It's not often we learn about the secret world of government-paid hackers, but when we do, it's fascinating to see how they they leave their mark. Yesterday, in a rare disclosure, Secretary of State Hillary Clinton revealed details about the State Department's covert cyber war against jihadists to the Senate Foreign Relations Committee. Unlike previous reports where the Pentagon's U.S. Cyber Command shuts down sites or silently monitors them, the State Department is actively trying to manipulate online extremists. 

In the latest example, Clinton said State Department cyber experts hacked Yemeni tribal websites and removed a bunch of Al Qaeda propaganda. So in lieu of postings bragging about killing Americans, online visitors were welcomed with a markedly different message:

“Within 48 hours, our team plastered the same sites with altered versions of the ads that showed the toll al-Qaeda attacks have taken on the Yemeni people,” Clinton said Wednesday.

In response, “Extremists are publicly venting their frustration and asking supporters not to believe everything they read on the Internet,” she said.

By the looks of it, the State Department hack sounds more like 4Chan-esque pranksterism than actual counter-propaganda. If you were a regular reader of jihad forum, would you be converted by a short-term hack of your favorite anti-American site? Probably not. Still, such efforts certainly don't fall outside the mainstream of cyber efforts in England, for example.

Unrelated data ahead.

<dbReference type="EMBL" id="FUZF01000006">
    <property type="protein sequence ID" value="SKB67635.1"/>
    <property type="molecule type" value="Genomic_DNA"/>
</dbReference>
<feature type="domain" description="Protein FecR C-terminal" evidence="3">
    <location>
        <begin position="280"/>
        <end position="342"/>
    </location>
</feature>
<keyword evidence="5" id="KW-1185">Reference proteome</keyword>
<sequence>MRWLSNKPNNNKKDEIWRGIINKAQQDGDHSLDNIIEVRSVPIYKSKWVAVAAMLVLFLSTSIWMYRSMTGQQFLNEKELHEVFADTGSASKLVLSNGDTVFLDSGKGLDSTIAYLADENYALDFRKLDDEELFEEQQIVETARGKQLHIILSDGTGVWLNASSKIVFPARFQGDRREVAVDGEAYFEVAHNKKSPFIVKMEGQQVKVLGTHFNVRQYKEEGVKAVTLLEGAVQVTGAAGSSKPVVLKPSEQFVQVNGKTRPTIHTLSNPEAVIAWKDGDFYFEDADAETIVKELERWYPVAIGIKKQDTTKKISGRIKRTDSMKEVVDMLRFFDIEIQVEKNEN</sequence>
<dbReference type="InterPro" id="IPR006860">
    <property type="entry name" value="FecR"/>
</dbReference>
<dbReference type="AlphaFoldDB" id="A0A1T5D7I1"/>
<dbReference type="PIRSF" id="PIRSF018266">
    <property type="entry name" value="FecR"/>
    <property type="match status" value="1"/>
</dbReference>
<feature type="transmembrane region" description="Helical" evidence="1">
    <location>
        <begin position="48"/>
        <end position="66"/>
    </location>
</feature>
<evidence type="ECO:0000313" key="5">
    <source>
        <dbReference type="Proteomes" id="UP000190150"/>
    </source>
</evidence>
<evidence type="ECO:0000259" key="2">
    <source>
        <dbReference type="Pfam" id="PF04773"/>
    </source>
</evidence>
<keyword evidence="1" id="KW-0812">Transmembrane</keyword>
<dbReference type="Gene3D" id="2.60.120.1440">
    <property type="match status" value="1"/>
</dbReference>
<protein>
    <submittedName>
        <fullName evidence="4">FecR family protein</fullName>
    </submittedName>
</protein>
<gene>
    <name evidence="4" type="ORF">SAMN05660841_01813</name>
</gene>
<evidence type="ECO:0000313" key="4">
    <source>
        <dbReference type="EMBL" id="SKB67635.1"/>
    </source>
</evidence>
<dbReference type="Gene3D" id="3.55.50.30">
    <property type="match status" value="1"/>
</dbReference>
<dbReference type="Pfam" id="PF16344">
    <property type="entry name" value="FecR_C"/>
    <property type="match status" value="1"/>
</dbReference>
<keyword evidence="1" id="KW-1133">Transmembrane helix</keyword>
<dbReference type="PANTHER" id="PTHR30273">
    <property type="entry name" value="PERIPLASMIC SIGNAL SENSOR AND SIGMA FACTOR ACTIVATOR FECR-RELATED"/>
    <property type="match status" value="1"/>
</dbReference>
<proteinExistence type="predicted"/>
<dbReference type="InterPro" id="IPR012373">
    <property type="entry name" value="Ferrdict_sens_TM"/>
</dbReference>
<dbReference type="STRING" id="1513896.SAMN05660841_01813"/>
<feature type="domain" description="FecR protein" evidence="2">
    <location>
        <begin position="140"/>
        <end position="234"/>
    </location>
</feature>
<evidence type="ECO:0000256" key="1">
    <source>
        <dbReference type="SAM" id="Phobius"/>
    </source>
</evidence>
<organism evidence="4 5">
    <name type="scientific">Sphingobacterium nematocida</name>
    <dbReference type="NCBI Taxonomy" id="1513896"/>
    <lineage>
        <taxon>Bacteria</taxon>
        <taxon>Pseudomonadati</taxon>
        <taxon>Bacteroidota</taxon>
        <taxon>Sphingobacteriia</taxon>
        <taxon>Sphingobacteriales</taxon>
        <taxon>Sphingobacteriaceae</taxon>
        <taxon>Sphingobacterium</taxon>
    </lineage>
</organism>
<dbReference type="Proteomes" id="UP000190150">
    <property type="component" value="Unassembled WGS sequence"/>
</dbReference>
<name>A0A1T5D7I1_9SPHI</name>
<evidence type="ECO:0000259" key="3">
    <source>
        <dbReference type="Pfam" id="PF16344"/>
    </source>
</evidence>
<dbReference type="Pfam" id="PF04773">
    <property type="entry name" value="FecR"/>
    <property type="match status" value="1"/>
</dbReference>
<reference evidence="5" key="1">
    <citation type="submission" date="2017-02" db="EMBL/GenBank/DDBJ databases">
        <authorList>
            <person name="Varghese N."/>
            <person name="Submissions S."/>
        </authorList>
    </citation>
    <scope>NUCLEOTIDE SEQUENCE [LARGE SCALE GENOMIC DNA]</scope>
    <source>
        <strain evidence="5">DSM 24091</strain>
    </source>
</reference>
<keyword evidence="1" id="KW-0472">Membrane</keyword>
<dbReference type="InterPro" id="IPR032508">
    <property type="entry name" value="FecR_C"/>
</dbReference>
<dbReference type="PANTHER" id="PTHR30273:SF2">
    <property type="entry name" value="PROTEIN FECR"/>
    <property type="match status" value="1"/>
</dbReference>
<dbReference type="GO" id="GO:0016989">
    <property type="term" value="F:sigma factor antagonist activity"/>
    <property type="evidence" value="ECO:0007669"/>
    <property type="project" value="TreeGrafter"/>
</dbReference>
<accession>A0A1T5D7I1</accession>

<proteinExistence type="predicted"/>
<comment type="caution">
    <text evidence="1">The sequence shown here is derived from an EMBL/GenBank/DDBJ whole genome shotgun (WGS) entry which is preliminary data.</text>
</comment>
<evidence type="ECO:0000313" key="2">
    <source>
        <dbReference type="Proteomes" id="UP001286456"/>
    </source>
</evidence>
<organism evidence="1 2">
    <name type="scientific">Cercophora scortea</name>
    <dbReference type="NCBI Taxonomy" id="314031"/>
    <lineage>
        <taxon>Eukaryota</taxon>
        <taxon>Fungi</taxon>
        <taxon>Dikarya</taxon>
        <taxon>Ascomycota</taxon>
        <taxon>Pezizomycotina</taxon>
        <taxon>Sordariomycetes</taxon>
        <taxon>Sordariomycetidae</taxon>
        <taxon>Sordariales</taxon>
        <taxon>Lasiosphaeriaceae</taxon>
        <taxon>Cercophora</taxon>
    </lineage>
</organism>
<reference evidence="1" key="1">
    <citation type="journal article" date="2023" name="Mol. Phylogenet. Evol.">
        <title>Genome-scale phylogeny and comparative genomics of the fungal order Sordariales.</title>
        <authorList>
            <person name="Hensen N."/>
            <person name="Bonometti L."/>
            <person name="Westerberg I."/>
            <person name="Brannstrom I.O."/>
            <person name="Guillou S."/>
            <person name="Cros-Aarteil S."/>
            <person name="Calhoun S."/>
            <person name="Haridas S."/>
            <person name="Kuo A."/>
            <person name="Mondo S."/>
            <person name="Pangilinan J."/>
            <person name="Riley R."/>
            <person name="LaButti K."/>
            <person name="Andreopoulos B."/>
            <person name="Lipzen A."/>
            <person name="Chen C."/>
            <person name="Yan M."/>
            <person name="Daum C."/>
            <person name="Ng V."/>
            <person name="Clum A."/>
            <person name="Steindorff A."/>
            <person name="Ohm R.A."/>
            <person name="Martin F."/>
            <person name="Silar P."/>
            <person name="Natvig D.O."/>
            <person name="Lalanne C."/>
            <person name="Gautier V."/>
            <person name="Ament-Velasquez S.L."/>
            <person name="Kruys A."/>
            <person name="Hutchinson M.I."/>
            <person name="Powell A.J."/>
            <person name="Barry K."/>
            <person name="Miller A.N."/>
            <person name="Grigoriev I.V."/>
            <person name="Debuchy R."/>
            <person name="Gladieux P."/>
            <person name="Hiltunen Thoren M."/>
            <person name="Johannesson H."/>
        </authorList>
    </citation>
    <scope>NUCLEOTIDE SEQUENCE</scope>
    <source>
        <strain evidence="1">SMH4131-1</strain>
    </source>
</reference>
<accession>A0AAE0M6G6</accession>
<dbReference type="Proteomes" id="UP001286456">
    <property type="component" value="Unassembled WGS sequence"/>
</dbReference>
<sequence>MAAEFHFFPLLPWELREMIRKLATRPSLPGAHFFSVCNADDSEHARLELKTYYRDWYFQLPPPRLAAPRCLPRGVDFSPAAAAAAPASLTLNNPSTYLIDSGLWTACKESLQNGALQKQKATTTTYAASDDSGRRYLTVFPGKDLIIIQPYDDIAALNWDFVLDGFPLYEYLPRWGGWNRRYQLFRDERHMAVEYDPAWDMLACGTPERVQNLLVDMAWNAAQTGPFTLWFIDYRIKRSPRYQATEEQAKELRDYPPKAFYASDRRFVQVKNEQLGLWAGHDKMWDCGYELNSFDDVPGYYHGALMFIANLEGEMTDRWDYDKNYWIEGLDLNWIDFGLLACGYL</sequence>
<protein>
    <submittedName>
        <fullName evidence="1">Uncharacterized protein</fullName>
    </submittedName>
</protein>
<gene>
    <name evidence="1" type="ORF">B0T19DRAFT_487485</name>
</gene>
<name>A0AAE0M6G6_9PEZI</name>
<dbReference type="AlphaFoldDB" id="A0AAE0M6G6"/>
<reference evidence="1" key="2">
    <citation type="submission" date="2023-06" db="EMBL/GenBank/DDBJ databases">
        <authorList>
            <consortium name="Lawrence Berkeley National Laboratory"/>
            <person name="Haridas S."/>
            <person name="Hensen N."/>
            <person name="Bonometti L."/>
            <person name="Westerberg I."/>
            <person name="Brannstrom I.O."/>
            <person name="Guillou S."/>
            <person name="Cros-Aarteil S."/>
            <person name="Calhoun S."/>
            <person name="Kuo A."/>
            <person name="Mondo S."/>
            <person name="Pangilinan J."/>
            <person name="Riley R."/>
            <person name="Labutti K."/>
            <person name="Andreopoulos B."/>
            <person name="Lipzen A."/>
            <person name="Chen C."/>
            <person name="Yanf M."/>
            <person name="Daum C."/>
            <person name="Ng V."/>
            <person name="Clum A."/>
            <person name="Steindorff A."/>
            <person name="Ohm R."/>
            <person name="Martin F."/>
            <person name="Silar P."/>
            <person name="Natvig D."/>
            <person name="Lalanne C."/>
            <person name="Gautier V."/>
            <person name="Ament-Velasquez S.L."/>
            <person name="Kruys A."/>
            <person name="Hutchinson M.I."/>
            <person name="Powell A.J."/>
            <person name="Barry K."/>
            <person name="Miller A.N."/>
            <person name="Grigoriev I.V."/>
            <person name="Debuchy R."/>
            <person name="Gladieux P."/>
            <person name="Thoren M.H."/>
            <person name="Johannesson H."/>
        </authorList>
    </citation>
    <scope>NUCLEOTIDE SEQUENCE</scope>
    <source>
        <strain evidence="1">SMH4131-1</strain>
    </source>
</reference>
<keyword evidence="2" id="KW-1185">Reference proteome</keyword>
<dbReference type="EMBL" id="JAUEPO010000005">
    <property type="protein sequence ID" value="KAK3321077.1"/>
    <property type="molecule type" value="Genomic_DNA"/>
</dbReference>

Who can forget "Operation Cupcake" in which British intelligence agents hacked into Al Qaeda's magazine Inspire and replaced a recipe for home-made bombs with recipes for American cupcakes? As The Telegraph reported last year:

When followers tried to download the 67-page colour magazine, instead of instructions about how to "Make a bomb in the Kitchen of your Mom" by "The AQ Chef" they were greeted with garbled computer code.

The code, which had been inserted into the original magazine by the British intelligence hackers, was actually a web page of recipes for "The Best Cupcakes in America" published by the Ellen DeGeneres chat show.

It sort of makes you wonder if cyber counter-terrorism operations are more about pwning than changing hearts and minds. At least in the case of Operation Cupcake, the CIA's cyber espionage division argued against manipulating the site, preferring to monitor it, according to reports last summer. Fortunately, it appears that some experts are making their voices heard that LulzSec-style hacks may not be the best way to combat terrorism.

“Is publicizing this stuff on tribal forums reaching a wide enough audience to make a difference?” asked Said Evan Kohlmann, an international terrorism consultant at yesterday's hearing. “If you’re already living in Yemen and in a tribal area, you probably don’t need to go to a Web site to join al-Qaeda.”

 [alexskopje Shutterstock